Interestingly, Rhino reports that the band was only gingerly involved in this deceptively psychotic package design. Mutilation aside, the box is a reminder that Talking Heads used to spend as much energy creating album covers as they did on recording the records themselves. Byrne and Weymouth labored together to create the mosaic of 529 Polaroids for the cover to the band's second album, "More Songs About Buildings and Food." Several years later, Jerry Harrison spent six months trying to find someone to manufacture the cover that artist Robert Rauschenberg had created for "Speaking in Tongues." Harrison finally found a company in Minneapolis that could do it -- it manufactured Oscar Mayer wiener packages.

As for the music in the box, the 55 tracks demonstrate that Talking Heads followed through on the Beatles-Dylan tenet that a band should change musical directions at least several times in its career. The box contains their early minimalist terse-titled numbers like "Pulled Up" and "No Compassion" as well as their brittle funk cover of Al Green's "Take Me to the River" and the neo-Eno-psychedelia of songs like "Drugs" to the neo-Funkadelic "Burning Down the House" to the simple pop of later Heads tracks like "Creatures of Love." Byrne once said, "I think Talking Heads can be as popular as the Carpenters." As unlikely as this goal seemed at the time, the box shows the band almost was.

The box set isn't a complete history, however. In their time, the songs on the Eno-Byrne album "My Life in the Bush of Ghosts," as well as the songs Byrne wrote (with production assistance from Jerry Harrison) for choreographer Twyla Tharp's "The Catherine Wheel," fit perfectly with Talking Heads' songs. Even the Shaggs-adelic record Weymouth made with her sisters, "The Tom Tom Club," goes well with some of the cartoonish songs from "Little Creatures." What's missing is worth mentioning because for 30 years now "greatest hits" collections have had as much credibility as original albums. In the early 1970s, the kids too young to have bought Beatles records snatched up "Beatles, 1962-1966" and "Beatles 1967-1970." Later, listeners too cheap to buy all the Eagles' albums made their "Greatest Hits Vol. 1" one of the best-selling records of all times. Lou Reed has almost as many "greatest hits" albums as full-fledged releases. The first R.E.M. record our children buy is likely to be a greatest hits collection as well.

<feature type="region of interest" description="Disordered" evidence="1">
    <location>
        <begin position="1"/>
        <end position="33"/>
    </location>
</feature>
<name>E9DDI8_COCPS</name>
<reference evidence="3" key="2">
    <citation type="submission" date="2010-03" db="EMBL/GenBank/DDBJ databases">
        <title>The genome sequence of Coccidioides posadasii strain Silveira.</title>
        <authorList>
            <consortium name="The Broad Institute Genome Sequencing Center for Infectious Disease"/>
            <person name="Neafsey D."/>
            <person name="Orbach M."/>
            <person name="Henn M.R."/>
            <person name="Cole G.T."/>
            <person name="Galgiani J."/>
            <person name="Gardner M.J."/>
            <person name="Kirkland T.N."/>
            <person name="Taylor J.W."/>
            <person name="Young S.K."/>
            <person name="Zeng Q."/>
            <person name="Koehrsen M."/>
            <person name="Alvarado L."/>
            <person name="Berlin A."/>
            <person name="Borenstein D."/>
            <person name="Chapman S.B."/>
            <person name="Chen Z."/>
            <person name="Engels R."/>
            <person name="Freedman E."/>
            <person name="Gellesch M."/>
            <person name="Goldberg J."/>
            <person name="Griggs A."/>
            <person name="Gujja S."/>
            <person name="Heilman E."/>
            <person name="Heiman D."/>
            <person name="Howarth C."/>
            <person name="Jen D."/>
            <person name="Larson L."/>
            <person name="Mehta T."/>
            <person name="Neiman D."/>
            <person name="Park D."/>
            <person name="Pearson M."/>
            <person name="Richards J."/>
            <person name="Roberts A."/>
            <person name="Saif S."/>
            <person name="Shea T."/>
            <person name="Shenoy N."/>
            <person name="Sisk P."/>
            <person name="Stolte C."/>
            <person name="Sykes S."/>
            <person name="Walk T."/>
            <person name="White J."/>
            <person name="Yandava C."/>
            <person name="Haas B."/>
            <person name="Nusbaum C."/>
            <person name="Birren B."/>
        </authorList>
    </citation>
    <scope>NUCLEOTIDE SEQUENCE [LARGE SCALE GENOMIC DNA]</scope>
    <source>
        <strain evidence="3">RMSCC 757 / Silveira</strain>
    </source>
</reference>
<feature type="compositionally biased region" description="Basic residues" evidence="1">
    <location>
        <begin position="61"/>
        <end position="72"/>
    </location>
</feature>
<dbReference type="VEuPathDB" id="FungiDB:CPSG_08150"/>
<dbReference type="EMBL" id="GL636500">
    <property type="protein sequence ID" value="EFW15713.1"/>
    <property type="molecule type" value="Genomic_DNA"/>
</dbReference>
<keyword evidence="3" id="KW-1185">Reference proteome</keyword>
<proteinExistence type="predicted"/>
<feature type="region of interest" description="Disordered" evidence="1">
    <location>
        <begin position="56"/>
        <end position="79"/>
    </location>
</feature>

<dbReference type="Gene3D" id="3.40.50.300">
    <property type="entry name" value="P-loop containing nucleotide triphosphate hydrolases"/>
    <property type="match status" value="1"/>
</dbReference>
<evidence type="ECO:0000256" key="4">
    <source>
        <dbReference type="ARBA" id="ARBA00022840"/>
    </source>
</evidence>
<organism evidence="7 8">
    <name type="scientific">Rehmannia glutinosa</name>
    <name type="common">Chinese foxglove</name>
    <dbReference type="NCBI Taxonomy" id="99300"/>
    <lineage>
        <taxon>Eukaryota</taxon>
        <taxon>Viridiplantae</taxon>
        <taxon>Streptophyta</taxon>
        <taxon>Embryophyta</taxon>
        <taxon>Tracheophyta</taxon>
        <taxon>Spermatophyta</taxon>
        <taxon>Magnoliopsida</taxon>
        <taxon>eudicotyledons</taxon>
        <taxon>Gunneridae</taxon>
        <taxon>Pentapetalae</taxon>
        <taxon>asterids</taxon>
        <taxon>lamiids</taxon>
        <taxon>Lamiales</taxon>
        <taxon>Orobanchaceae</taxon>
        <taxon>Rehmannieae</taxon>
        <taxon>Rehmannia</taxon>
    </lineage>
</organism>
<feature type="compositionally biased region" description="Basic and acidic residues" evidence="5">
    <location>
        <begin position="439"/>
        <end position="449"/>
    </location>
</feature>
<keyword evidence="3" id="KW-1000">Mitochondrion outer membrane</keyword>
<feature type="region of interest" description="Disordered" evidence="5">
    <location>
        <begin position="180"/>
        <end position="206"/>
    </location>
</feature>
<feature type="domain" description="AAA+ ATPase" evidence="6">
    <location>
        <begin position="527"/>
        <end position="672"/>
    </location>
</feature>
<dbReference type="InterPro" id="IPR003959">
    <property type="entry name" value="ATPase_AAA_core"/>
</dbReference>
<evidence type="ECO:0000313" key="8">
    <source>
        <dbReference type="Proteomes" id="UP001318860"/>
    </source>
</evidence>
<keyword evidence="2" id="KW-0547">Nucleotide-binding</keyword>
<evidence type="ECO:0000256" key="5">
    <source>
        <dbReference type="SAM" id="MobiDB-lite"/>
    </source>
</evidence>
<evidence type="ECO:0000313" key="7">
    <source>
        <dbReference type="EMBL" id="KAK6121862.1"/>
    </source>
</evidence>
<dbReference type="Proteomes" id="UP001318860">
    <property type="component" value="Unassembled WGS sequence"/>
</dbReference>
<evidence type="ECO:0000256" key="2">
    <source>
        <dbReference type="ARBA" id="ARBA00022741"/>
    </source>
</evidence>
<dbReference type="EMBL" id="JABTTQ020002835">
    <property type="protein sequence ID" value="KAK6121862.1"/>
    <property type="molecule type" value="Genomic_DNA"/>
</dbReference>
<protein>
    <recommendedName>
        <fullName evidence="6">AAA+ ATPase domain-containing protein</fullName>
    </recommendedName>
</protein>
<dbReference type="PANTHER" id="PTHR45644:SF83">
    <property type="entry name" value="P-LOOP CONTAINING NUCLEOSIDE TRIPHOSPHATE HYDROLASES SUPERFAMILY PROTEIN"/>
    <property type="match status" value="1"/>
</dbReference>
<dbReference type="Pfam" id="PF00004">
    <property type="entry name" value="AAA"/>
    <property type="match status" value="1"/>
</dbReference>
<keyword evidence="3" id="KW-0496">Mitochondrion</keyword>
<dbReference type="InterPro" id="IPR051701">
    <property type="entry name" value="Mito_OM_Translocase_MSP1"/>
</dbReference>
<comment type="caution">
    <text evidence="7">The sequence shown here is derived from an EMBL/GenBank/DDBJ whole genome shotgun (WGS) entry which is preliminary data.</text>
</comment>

At least the Heads' box set negates their 1992 contractual "greatest hits" obligation, "Popular Favorites: Sand in the Vaseline." All the former's new "extra" cuts are included in the new box, including the jagged-sounding early CBGB numbers recorded before Harrison joined the band. The box set's new "alternate versions" archaeology isn't as exciting as, say, Bob Dylan's "official" bootleg series. There is no Talking Heads equivalent of "Series of Dreams." Saying this, I must reveal that in 1999, I sold all my Talking Heads vinyl and CDs to Bleecker Bob's in Greenwich Village. I now gladly welcome Talking Heads back into my CD shelf with this definitive collection.

I tossed my Heads after having lunch with Tina Weymouth. At the time, I was writing a history of her old band, and her poisonous memories of the band's divorce finally made it impossible for me to listen to Talking Heads anymore. I mean, we all know about Paul McCartney and John Lennon's post-Beatles squabbles. John sang to Paul, "How do you sleep at night?" and 30 years later Paul reversed the Lennon-McCartney credits on songs that he wrote by himself. But neither one tried to reform the Beatles without the other, as Weymouth did in 1994 when she wanted to restart Talking Heads without Byrne. Neither John nor Paul ever accused the other of being autistic. In the late 1990s, Weymouth even reportedly called several old friends in the middle of the night to tell them that Byrne had a "baby penis."

While we were at lunch, Weymouth announced that she had heard David Byrne was a murderer. And she wasn't talking about his song that goes "Psycho killer, q'est-ce que c'est?" No. She heard at a party that Byrne had killed a boy in Brazil using voodoo. She wanted us to play Hardy Boys and solve the case. "David is a vampire, in a way," she told me. "Watch out for the autism. It might be something much more complex. Psychics have seen him and they say he just has a firewall around him."